Melt Proof Container

By: Paul Frampton

This prodject was the result of two days of hard work from four people in the Science 9 class of 2014. The following were the steps we took over the two days and the mistakes and reasons why the design was what it was. The following also composes of the cost list, and the temperatures.

Step one- Brainstorm. The first thing that we did was brainstorm. What we came up with as our beginning design was to layer it with as much material as we could to use as insulators. Our primary object of choice for this was cotton balls.  At five cents a piece it was the cheapest and the most playable in terms of use in the container.

Step two-Design. The design originally was a box just around the cup with enough cotton balls to fill the empty space. Then we decided to make a barrier  between the cotton balls and the ice. So we decided to make an extra isolation barrier out of straws wax paper and tin foil.These things worked so well that we decided the make the hole cube's structure out of the pattern to give it more stability and more insulation.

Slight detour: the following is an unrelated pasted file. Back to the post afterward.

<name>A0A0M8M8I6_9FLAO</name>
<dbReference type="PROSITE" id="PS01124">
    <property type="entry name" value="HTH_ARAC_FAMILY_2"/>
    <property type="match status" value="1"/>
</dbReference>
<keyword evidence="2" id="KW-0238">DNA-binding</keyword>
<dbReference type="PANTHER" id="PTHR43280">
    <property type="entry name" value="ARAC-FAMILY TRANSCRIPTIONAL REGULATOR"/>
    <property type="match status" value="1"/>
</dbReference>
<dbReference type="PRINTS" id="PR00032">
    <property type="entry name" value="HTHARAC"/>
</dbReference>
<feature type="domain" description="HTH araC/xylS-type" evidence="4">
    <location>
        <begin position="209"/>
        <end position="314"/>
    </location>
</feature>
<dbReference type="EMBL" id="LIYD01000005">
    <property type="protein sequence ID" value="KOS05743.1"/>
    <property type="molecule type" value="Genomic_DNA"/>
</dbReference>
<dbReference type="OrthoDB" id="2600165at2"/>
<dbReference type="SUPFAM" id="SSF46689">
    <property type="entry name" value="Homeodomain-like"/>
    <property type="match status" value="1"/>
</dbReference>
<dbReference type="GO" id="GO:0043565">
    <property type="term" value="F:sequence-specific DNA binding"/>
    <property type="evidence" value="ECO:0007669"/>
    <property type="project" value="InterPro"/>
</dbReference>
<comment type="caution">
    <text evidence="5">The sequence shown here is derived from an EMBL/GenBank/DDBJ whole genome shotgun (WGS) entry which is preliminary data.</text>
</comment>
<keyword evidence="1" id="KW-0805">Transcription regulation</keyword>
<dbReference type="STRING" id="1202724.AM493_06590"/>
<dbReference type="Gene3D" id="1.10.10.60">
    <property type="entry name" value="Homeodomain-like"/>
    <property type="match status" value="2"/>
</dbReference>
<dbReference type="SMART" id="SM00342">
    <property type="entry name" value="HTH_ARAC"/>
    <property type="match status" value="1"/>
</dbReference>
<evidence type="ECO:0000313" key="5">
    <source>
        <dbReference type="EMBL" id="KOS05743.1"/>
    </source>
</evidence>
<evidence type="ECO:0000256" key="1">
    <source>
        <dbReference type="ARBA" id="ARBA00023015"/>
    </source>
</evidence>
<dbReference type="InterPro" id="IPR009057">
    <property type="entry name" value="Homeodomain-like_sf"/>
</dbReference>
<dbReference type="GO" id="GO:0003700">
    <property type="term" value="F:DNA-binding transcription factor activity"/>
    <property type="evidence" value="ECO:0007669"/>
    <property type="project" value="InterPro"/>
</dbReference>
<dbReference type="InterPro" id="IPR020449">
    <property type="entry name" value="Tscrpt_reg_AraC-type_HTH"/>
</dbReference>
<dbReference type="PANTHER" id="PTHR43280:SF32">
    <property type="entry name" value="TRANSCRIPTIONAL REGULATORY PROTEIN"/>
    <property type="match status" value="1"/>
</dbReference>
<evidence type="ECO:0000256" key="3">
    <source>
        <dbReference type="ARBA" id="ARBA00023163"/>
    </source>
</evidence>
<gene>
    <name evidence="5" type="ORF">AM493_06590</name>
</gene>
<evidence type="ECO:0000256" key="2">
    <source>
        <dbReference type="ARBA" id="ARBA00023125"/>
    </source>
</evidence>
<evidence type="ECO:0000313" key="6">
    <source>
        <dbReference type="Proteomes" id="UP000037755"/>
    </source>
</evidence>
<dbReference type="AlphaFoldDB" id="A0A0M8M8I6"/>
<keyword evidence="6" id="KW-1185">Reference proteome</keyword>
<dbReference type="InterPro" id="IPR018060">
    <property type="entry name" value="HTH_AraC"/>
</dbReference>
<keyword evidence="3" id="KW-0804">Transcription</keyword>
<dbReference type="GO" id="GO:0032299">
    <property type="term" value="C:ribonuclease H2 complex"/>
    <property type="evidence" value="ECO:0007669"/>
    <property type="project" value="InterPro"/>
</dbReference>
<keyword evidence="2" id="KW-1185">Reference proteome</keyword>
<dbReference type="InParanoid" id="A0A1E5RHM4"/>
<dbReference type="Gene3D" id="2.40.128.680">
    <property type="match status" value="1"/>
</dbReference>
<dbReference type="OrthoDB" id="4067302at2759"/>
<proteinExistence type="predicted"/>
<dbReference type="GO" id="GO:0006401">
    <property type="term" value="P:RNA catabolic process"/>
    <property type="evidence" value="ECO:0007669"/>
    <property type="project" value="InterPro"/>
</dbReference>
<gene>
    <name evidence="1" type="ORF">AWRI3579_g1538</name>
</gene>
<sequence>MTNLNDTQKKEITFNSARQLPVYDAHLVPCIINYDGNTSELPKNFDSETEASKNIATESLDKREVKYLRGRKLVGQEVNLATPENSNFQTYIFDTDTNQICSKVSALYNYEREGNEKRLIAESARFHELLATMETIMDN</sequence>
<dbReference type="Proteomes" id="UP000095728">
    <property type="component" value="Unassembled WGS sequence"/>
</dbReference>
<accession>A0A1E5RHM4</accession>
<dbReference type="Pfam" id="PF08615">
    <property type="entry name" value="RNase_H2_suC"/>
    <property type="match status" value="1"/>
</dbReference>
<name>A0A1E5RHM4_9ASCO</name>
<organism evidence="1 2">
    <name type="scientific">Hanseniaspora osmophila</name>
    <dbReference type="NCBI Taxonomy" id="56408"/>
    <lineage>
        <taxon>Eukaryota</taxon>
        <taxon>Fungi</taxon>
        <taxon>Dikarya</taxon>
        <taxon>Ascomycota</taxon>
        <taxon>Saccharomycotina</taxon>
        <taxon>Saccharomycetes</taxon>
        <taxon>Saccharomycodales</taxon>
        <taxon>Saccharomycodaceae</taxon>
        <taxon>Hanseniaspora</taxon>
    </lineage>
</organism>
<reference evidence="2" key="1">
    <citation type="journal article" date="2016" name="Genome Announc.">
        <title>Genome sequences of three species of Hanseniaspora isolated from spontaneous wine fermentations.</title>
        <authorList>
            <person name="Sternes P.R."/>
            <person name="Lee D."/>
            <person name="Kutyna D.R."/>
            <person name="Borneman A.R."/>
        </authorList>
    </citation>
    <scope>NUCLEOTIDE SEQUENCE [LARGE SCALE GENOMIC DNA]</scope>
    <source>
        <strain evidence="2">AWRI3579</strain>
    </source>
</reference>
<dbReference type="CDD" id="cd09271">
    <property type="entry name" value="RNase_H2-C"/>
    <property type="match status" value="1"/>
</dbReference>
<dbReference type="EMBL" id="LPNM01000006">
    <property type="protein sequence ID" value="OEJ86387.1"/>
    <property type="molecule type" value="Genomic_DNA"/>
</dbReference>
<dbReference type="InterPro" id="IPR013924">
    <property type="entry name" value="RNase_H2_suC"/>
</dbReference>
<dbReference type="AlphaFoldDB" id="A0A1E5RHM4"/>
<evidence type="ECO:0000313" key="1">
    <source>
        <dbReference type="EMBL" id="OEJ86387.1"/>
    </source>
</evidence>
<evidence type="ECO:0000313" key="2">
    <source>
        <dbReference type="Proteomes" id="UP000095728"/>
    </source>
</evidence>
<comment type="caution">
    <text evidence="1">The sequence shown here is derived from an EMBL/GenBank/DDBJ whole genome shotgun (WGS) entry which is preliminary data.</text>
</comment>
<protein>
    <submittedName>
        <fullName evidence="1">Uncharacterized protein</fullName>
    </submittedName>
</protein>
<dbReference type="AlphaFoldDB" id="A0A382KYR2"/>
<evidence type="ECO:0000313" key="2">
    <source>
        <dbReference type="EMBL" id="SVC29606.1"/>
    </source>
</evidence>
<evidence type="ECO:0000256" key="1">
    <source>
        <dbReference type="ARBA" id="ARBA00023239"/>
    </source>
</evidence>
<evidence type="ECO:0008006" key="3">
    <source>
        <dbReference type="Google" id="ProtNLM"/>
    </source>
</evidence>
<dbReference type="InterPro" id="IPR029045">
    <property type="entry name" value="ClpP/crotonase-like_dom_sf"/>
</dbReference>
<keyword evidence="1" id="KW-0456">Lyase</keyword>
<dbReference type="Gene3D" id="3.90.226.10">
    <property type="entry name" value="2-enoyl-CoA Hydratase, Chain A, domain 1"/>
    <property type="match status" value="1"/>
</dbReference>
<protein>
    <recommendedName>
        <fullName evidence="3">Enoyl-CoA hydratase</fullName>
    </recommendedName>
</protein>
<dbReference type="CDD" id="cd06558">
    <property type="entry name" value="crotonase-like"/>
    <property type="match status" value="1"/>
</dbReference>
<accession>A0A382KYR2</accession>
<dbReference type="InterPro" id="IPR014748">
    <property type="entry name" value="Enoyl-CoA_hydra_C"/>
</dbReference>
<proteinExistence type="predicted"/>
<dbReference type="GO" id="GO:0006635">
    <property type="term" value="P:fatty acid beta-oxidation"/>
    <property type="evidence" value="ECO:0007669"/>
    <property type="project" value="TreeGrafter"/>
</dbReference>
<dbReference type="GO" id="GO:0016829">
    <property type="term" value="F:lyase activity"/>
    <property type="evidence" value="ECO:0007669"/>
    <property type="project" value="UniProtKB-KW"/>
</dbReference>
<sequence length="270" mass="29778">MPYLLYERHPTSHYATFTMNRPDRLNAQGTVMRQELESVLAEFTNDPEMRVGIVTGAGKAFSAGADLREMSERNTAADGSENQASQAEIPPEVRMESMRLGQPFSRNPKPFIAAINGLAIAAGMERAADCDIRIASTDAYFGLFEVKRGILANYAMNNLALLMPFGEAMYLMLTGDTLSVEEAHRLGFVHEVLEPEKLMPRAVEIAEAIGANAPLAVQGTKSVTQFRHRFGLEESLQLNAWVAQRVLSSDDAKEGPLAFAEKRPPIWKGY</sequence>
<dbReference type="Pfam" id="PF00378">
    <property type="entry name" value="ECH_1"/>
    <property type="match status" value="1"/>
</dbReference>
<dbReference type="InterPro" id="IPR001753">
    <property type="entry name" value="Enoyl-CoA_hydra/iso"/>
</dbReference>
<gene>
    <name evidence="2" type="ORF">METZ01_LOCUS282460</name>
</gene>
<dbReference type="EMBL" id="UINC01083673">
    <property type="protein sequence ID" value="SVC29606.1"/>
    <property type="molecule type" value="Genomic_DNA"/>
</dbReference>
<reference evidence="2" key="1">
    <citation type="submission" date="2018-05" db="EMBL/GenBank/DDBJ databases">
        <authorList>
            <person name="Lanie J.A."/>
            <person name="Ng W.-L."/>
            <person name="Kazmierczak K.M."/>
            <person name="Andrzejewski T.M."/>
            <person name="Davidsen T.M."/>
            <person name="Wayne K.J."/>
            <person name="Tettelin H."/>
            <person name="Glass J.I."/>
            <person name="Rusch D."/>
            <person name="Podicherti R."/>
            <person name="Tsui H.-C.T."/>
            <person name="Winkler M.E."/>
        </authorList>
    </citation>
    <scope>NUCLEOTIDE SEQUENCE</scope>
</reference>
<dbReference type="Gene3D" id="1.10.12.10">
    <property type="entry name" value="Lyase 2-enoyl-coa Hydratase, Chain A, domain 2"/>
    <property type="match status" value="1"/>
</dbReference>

Step three-Building. Building went almost exactly as planned until we realized that we didn't have a lid. So we frantically went about the hole process again trying to figure out how to make the lid. We finally decided, since heat rises to let the heat escape by making it out of wax paper and tin foil with a couple holes in it. We did not realize at that time that heat would, with the holes in the top, be able to come in from the top of the container.

Step three-End result. In the end we had  unexpected success in the sense that after four hours the temperature was two degrees Celsius. After the first hour the temperature was five degrees Celsius. The second five degrees, third nine degrees, and the fourth two degrees Celsius. The end cost of the hole thing was forty five dollars ninety two cents. Way more than the intended low price. But we were happy with the end results and are proud of our almost melt proof container.   

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